In Washington, that means state-sanctioned growers need to cultivate enough marijuana for about 80 million joints -- or 123 joints per year for each of the state's roughly 650,000 smokers, The Seattle Times reported Tuesday.
The effort to quantify pot consumption is more than a conversation between two high guys wondering how much pot gets smoked in a year -- it's important for regulatory purposes, officials say. If the state authorizes too little marijuana to be grown it will drive users to illicit drug dealers. If it authorizes too much, the weed will likely flow across state lines where it hasn't been legalized.
But efforts to quantify pot smoking have met with more problems than simple arithmetic. Most notably it's that joints, the state's unit of measurement in the equation, aren't necessarily the preferred method of ingesting the drug for many people. Young people, particularly, use all kinds of methods -- from pipes and bongs to edible pot, oil and vaporizers -- rather than an old-fashioned doobie to get high.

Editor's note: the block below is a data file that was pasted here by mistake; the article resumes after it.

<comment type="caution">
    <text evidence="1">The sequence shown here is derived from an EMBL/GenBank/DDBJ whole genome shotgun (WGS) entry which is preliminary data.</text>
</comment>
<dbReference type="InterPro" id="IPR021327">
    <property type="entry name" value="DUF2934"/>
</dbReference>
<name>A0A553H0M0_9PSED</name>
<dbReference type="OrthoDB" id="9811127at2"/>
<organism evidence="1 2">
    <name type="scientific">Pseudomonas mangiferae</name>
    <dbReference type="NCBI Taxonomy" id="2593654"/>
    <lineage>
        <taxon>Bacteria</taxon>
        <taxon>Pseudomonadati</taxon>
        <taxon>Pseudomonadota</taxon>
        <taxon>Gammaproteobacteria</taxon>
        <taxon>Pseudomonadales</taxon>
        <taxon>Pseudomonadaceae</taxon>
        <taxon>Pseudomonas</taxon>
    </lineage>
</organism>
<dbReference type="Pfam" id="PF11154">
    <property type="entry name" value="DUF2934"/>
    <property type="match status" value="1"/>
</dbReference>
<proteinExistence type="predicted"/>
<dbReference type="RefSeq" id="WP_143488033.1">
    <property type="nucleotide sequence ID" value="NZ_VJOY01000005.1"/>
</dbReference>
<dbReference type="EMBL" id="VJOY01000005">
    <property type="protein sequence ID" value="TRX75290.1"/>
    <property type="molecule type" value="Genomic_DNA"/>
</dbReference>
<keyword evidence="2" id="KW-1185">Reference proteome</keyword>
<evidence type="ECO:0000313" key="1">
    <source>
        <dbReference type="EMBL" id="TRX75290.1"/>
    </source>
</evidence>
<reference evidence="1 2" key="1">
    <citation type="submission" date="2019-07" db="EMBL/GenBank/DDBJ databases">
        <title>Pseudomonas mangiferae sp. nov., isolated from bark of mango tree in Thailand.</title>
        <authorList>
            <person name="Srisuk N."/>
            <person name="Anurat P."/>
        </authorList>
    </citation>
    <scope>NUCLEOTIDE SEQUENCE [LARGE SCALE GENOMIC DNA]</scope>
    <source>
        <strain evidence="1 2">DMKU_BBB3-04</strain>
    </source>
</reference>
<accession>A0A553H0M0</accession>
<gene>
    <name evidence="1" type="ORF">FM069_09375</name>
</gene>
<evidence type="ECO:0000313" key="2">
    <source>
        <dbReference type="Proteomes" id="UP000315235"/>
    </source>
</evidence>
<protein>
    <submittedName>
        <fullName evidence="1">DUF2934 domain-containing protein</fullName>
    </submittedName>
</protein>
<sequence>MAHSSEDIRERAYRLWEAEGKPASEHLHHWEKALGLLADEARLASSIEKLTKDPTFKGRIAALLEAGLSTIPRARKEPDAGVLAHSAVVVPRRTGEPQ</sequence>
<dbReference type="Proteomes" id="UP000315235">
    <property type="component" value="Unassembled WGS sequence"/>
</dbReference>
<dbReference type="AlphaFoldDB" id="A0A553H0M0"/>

Overall, state regulators said they've estimated the amount of marijuana used legally and illegally annually -- that includes all parts of the plant, not just leaves and buds -- at between 182 million and 187 million tons annually.
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